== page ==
It’s well-documented that getting your music out there, in 2013, is easier than ever.
Whether it’s starting a vinyl label, building the foundations of a one-man Bandcamp empire or indulging your niche cassette fantasies, the opportunities are out there, and although it’s hard to succeed – in a conventional, monetary sense, at least – running a record label, starting one is a piece of cake (read FACT’s How to Start a Record Label feature for tips on the subject from labels like Hessle Audio, Captured Tracks and Ninja Tune). In terms of what formats to choose, however, it’s a little tougher. Is vinyl worth the cost and hassle? Will anyone actually listen to your lovingly-curated cassette releases? Do digital-only releases get taken seriously, and is there any room for the CD in 2013?
In this feature, I’ll attempt to weigh up the pros and cons of music’s four main formats – CD, digital, vinyl and cassette – with advice from some of the labels that specialise in them (some have supplied quotes, others have contributed off record), and links to some highly-recommended manufacturers. Take note though, these recommendations are by no means definitive – as with many things, the best way to find your place in the strange world of releasing records is simply to do it, and the mistakes you make along the way will be just as important as the triumphs.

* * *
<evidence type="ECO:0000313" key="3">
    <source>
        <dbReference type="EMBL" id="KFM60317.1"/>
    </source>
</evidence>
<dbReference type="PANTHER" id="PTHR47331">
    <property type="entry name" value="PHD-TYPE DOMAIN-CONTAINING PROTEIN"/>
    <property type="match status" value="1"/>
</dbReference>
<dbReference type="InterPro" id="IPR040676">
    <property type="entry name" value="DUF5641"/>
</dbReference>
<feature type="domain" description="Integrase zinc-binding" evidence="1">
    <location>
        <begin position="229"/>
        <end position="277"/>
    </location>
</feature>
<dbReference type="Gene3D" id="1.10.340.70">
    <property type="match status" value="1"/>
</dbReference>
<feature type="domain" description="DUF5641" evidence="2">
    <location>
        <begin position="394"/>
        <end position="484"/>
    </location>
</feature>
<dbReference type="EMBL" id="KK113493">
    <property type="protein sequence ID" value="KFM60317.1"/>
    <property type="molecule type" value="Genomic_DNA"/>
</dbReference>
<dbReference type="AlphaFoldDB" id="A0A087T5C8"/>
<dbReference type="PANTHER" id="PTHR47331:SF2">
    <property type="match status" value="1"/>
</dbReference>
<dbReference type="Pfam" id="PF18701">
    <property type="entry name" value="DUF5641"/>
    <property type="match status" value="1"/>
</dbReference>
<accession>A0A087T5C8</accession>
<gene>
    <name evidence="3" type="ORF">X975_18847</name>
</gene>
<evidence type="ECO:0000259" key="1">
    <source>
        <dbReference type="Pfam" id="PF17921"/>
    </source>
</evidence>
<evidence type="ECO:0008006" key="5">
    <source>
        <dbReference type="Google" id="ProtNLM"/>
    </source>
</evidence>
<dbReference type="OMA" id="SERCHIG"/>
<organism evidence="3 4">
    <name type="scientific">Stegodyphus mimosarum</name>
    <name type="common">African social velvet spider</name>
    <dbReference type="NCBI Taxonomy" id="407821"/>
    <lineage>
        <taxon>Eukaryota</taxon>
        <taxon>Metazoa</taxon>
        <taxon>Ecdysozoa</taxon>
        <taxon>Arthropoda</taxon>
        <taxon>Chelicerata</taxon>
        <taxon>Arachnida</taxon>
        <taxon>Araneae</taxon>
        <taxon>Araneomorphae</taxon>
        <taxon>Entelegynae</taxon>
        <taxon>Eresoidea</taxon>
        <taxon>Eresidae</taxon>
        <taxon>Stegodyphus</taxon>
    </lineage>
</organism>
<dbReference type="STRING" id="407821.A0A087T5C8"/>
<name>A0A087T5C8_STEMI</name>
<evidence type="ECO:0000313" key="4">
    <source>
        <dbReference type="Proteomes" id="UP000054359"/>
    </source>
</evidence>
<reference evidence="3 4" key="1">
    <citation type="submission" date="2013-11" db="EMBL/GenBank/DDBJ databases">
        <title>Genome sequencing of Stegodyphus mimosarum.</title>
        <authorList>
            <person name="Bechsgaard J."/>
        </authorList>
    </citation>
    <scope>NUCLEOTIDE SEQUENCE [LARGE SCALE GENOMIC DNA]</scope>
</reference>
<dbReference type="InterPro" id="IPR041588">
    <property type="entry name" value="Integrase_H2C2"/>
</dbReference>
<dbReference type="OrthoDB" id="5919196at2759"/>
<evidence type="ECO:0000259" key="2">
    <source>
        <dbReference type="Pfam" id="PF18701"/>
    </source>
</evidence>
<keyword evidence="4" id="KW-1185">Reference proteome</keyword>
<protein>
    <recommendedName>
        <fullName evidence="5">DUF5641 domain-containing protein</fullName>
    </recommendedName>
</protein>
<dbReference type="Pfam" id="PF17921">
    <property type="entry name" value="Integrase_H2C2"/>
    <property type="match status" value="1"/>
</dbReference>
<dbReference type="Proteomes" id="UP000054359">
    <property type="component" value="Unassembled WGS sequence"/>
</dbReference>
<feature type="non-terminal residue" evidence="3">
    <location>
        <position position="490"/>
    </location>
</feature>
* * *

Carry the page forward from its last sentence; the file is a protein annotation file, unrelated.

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There’s been talk of a cassette revival every year since the mid-‘00s, and although there are labels – and small scenes – that give an impression of good health with cassette releases as their key currency, it’s easy to neglect the fact that tapes in 2013 are still a very niche format.
Regardless, when Keysound’s Martin Clark – whose label has never released cassettes – recently opened up a discussion of the format’s validity on Twitter and Facebook, it was interesting to see how open dance music fans currently are to cassette releases. Genres like metal and noise have traded in cassettes for years, but there’s more and more labels from, or at least connected to, dance music turning to tapes, with Opal Tapes, Sonic Router, No Corner and Blackest Ever Black’s Krokodilo Tapes recent examples.
Cassettes are niche for one key reason: most people simply don’t own cassette players. You could argue until the cows come home that this doesn’t make sense (after all, you can buy a Walkman for £10, which is nothing compared to what a decent quality turntable will set you back), but it’s undeniably the case. That said, there’s a strong argument that the cassette is a less redundant medium in 2013 than the CD (more on which later), and the arguments that tape nostalgia is invalid “hipster bullshit” – as seen on that aforementioned Martin Clark thread and elsewhere – don’t hold up: most music fans in their mid-20s to early 30s, I’d wager, bought cassette albums before they bought vinyl. My first cassette was Suggs and my first vinyl record was Swans – you guess what came first.